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News . Feature Stories . Creativity Works lets juniors plan projects like the pros

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January 23, 2018

Creativity Works lets juniors plan projects like the pros

Professional experience is just an internship away.

Creativity Works lets juniors plan projects like the pros

Orlando Caraballo performs at the opening of an exhibition of work he did for his Creativity Works internship.

By Karen Sandstrom

What do drawings and spreadsheets have in common? As Cleveland Institute of Art student Joey Goergen ’18 found out last spring, you need both to mount a group exhibition featuring five artists and 300 pieces of art.

“I had to inventory all of those,” Goergen said. “Most artists probably cringe at the word Excel, 
but you know, you got to do it.”

Goergen’s exhibition, Thought Vacation, opened to a big crowd April 21, 2017 at the Popeye Gallery at the 78th Street Studios in Cleveland. Goergen and fellow artists had the chance to see how their work played off each other in a gallery. And they sold lots of art.

None of that could have happened without good old-fashioned paperwork. “I think that with being a professional artist, there are days where I will sit for hours on end sending e-mails and writing proposals,” said Goergen, who is double majoring in Drawing and Printmaking.

That’s one of the lessons he will take from his experience as one of seven students who had 2017 Creativity Works internships. The program was created to empower juniors with a studio-arts focus to plan a show or community art project while working with an outside partner and being guided by faculty. For four years, Creativity Works has been funded by the Fenn Education Fund of the Cleveland Foundation, which provided a modest budget that students can use for materials and promotions. Over the next five years, the program will be partially supported by the G. R. Lincoln Family Foundation.

As spring semester begins, a new Community Works cohort is planning the artwork they’ll make while they search for partners and venues, think about their budget, and learn to market their 
final event.

Typically, Creativity Works interns are Painting, Drawing, Printmaking, Sculpture + Expanded Media, Ceramics, Glass, and Jewelry + Metals majors. Those students tend to have fewer internship opportunities than applied-arts majors to earn internship credits by doing work that relates directly to what they want to do after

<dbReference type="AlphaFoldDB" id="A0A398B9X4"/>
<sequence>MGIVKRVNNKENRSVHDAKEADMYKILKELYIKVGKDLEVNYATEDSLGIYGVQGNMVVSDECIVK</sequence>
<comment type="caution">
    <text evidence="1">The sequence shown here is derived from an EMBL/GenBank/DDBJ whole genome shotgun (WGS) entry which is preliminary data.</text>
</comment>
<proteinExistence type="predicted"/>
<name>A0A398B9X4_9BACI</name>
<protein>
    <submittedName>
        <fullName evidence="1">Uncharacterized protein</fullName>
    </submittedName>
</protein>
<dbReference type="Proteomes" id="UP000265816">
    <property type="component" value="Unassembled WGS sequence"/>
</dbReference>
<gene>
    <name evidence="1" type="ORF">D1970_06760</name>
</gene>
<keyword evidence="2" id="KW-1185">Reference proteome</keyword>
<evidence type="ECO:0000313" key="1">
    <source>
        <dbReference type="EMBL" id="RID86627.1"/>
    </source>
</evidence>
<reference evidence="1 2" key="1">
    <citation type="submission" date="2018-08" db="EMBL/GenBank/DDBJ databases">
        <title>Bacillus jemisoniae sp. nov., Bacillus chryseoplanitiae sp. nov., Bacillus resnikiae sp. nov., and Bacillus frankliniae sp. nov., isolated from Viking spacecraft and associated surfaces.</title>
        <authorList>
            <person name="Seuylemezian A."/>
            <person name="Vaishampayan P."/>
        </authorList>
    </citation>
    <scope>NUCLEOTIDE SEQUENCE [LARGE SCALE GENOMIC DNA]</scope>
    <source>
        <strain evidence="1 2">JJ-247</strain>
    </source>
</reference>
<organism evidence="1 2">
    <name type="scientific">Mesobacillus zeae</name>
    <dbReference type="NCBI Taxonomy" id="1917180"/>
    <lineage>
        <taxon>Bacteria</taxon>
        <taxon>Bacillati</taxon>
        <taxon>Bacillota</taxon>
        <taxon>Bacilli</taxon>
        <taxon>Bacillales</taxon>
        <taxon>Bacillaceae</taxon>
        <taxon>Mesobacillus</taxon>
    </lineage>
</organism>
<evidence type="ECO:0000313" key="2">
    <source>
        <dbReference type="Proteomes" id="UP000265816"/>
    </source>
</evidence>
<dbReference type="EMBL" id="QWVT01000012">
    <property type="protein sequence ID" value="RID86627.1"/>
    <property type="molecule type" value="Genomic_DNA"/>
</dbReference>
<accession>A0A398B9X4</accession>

they graduate.

Seth Nagelberg, chair of the Ceramics and Glass departments, is an academic project leader for 
the program.

“Students are working hard to hone the skills they will need to be practicing artists,” he says. “They are simultaneously building their conceptual ability and technical skills. Creativity Works students are connecting with galleries and organizations outside of school. So they are adding communication, planning and marketing to their skill set. These are the skills they will need to make the leap from the confines of their studio to being professional artists.”

With Creativity Works, we can make that happen and help along the way.”

Orlando Caraballo’s internship began with joining the Morgan Conservatory, a Cleveland institution dedicated to the preservation of papermaking and paper arts. He practiced a variety of techniques for pulling paper, and learned the process of “painting” with colored pulp. “It was a really nice crossover between my drawing and the actual technical aspects of papermaking,” Caraballo said.

But his original motivation for seeking the internship was to have a solo exhibition. Eventually he arranged for a show of 17 drawings, Dreams of Becoming, to go on view at Newsense Enterprises, a gallery space in the home of Kristin Rogers, the art education manager at Progressive Art Collection.

“I'd never seen all my work together, and never been able to allow it to have this conversation among itself. Because [in school], it’s like one-offs and critiques,” he said. “And I wanted all these pieces to form a conversation with each other that the viewer can be a part of.”

Caraballo and Goergen joined other interns in fall 2017 to present a Lunch on Fridays talk to juniors who were thinking about applying for the 2018 program.

Some of the students voiced concern that it seems strange or selfish to try to mount a gallery show for their own work. Goergen encourages friends to think of it in different terms: People genuinely want to see their work.

Besides, he says, “That's what you're going to do for a living.”




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Kimberly Chapman, a 2017 Ceramics graduate, shares her journey of obtaining a BFA degree. https://t.co/2JVOokicXN

about 9 hours ago via Twitter

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